Current Research

There have been many experiments to better understand methanogens which produce high amounts of methane. The study of specific pathways which Methanothermobacter thermautotrophicus produces certain products and byproducts will help better understand the exact processes in which they work.

One such experiment is the understanding of the diversity of AMP-forming acetyl-CoA synthetases (ACS)in Archaea which utilize a wide range of substrates. Comparing two enzymes revealed that ACS from Methanothermobacter thermautotrophicus (designated as MT-ACS1) and an ACS from Archaeoglobus fulgidus (designated as AF-ACS2), have very different properties. (11)

Second research covered mutational analyses of the trpY archaeal transcription regulator. The experiment showed that more than “90 percent of Methanothermobacter thermautotrophicus mutants isolated as spontaneously resistant to 5-methyl tryptophan (5MT) had mutations in trpY gene.” The results of further testing revealed that “DNA binding was sufficient for TrpY repression of trpY transcription.” (5)

Third article covered the “spontaneous mutant of Methanothermobacter thermautotrophicus resistant to the Na+/H+ antiporter inhibitor amiloride was isolated.” Amiloride works by blocking sodium channels. The electrochemical gradients, specifically Na+ and H+ of Methanothermobacter thermautotrophicus were examined to better understand the spontaneous mutation resistant to the Na+/H+ antiporter inhibitor amiloride . The result was that “methanogenesis rates in the mutant strain were higher than wild-type cells and resistant to the inhibitory effect of 2 mM amiloride. Also, ATP synthesis driven by methanogenic electron transport or by an electrogenic potassium efflux in the presence of sodium ions was significantly enhanced in the mutant cells.” (6)


(1)Touzel JP, Wasserfallen A, Blotevogel K, Boone DR & Mah RA, Zhilina TN & Ilarionov SA, Skerman VBD, Kotelnikova SV Global Biodiversity Information Facility PubMed

(2) Nucleic Acids Res. 2006;34(20):5829-38. "Structural basis of the Methanothermobacter thermautotrophicus MCM helicase activity PubMed" Epub 2006 Oct 24. Costa A, Pape T, van Heel M, Brick P, Patwardhan A, Onesti S.

(3)Mol Microbiol. 2006 Dec;62(6):1618-30 "Identification of pseudomurein cell wall binding domains" Steenbakkers PJ, Geerts WJ, Ayman-Oz NA, Keltjens JT Department of Microbiology, Radboud University Nijmegen, Toernooiveld 1, 6525 ED Nijmegen, the Netherlands PubMed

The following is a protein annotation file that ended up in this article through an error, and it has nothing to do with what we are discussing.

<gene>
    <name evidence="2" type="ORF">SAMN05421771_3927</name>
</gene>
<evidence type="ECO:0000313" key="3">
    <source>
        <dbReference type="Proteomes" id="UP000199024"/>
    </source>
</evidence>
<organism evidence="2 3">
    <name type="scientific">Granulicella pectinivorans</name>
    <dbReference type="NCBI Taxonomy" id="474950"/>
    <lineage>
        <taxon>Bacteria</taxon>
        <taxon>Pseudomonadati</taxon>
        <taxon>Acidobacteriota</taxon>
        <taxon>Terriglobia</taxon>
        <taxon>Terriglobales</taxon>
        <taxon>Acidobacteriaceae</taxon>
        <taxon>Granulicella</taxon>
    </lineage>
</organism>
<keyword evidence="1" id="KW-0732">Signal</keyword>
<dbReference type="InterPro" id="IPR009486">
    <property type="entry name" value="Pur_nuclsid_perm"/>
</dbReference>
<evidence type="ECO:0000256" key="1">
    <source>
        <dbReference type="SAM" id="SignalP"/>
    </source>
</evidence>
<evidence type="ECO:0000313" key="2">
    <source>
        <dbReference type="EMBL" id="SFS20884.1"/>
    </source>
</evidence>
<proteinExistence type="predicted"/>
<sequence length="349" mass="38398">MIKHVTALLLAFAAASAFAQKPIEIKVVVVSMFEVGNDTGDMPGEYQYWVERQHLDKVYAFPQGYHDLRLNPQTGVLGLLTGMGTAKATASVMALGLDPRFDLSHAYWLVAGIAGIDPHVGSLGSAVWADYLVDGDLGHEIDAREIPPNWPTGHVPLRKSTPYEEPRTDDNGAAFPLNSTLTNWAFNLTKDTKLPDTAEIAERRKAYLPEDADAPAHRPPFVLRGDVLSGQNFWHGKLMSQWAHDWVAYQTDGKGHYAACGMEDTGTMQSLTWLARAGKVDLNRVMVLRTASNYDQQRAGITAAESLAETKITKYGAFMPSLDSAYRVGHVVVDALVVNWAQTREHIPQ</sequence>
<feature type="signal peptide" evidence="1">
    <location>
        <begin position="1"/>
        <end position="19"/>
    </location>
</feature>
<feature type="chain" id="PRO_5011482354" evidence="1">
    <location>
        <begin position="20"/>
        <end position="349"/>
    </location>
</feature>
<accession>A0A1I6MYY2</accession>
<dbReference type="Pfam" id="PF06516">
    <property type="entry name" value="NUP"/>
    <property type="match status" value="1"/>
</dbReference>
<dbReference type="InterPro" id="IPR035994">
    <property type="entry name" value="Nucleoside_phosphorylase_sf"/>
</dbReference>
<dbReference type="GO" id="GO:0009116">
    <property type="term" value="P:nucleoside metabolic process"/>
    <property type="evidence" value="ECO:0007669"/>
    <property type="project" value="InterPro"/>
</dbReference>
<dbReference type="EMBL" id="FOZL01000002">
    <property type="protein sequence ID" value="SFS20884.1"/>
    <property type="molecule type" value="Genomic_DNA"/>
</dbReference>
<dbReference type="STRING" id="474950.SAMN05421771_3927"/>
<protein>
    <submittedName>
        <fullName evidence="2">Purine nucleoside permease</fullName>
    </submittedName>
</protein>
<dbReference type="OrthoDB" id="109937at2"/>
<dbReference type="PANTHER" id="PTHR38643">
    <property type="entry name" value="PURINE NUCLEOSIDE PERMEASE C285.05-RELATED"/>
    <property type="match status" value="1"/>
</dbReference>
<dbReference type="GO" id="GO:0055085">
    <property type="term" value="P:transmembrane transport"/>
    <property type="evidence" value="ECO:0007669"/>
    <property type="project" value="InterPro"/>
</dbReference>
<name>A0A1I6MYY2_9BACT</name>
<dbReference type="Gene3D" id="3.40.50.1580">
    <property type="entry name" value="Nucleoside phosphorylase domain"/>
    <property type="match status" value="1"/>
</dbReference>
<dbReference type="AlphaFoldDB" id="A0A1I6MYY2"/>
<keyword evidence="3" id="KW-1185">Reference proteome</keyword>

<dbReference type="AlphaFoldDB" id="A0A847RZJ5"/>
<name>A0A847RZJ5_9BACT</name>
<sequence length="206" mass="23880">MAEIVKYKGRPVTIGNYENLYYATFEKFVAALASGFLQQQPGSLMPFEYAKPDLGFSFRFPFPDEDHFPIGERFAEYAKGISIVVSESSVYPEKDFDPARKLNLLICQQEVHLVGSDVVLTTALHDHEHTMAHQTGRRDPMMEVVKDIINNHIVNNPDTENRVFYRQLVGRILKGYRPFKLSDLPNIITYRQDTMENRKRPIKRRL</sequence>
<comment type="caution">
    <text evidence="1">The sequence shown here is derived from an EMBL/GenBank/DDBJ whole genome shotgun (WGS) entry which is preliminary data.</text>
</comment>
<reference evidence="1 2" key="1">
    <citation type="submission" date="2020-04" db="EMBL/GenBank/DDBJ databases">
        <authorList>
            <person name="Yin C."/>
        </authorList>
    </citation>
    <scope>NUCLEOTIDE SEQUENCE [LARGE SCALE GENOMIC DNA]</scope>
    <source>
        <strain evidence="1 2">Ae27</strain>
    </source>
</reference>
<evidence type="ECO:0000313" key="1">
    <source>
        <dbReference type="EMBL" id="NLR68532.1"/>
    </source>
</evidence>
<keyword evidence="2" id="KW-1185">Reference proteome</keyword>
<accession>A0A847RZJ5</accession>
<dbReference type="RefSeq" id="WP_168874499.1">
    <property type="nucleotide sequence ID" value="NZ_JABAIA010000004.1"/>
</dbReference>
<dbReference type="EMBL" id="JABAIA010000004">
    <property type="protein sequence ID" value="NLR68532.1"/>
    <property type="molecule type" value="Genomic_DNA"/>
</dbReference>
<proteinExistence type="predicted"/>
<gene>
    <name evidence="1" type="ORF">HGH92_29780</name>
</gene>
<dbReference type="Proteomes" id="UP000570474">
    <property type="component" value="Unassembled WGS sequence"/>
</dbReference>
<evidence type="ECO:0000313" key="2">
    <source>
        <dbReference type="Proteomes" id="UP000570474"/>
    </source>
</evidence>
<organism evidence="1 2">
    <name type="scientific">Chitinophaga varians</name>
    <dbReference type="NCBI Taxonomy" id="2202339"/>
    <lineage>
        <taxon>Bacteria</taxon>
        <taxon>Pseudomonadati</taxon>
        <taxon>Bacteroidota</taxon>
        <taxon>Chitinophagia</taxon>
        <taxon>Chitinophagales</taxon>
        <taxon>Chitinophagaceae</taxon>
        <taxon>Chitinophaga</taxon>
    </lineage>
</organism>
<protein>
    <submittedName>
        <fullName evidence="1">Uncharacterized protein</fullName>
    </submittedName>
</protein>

(4)J Bacteriol. 2007 Apr 6 "In Vitro Biosynthesis of Ether-Type Glycolipids in the Methanoarchaeon Methanothermobacter thermautotrophicus" Morii H, Eguchi T, Koga Y PubMed

(5)J Bacteriol. 2007 Mar 30 "Spontaneous trpY Mutants and Mutational Analysis of the TrpY Archaeal Transcription Regulator" Cubonova L, Sandman K, Karr EA, Cochran AJ, Reeve JN PubMed

(6)FEMS Microbiol Lett. 2007 Apr;269(2):301-8. Epub 2007 Feb 5 "Isolation and characterization of an amiloride-resistant mutant of Methanothermobacter thermautotrophicus possessing a defective Na+/H+ antiport." Surin S, Cubonova L, Majernik AI, McDermott P, Chong JP, Smigan P PubMed

(7)J Bacteriol, 1997 Nov;179(22):7135-55 "Complete genome sequence of Methanobacterium thermoautotrophicum deltaH: functional analysis and comparative genomics.", Smith DR et al.

(8) Nature Reviews Microbiology 3, 679 - 687 (01 Sep 2005) Review "Horizontal gene transfer, genome innovation and evolution" J. Peter Gogarten, Jeffrey P. Townsend

(9) Nature Reviews Microbiology 3, 859 - 869 (01 Nov 2005) Review "Discovering novel biology by in silico archaeology" Thijs J. G. Ettema, Willem M. de Vos, John van der Oost

(10)“Microbial diversity and methanogenic potential in a high temperature natural gas field in Japan” Mochimaru H, Yoshioka H, Tamaki H, Nakamura K, Kaneko N, Sakata S, Imachi H, Sekiguchi Y, Uchiyama H, Kamagata Y.

(11) Archaea. 2006 Sep;2(2):95-107“AMP-forming acetyl-CoA synthetases in Archaea show unexpected diversity in substrate utilization” Ingram-Smith C, Smith KS

Edited by Anthony Kim, student of Rachel Larsen and Kit Pogliano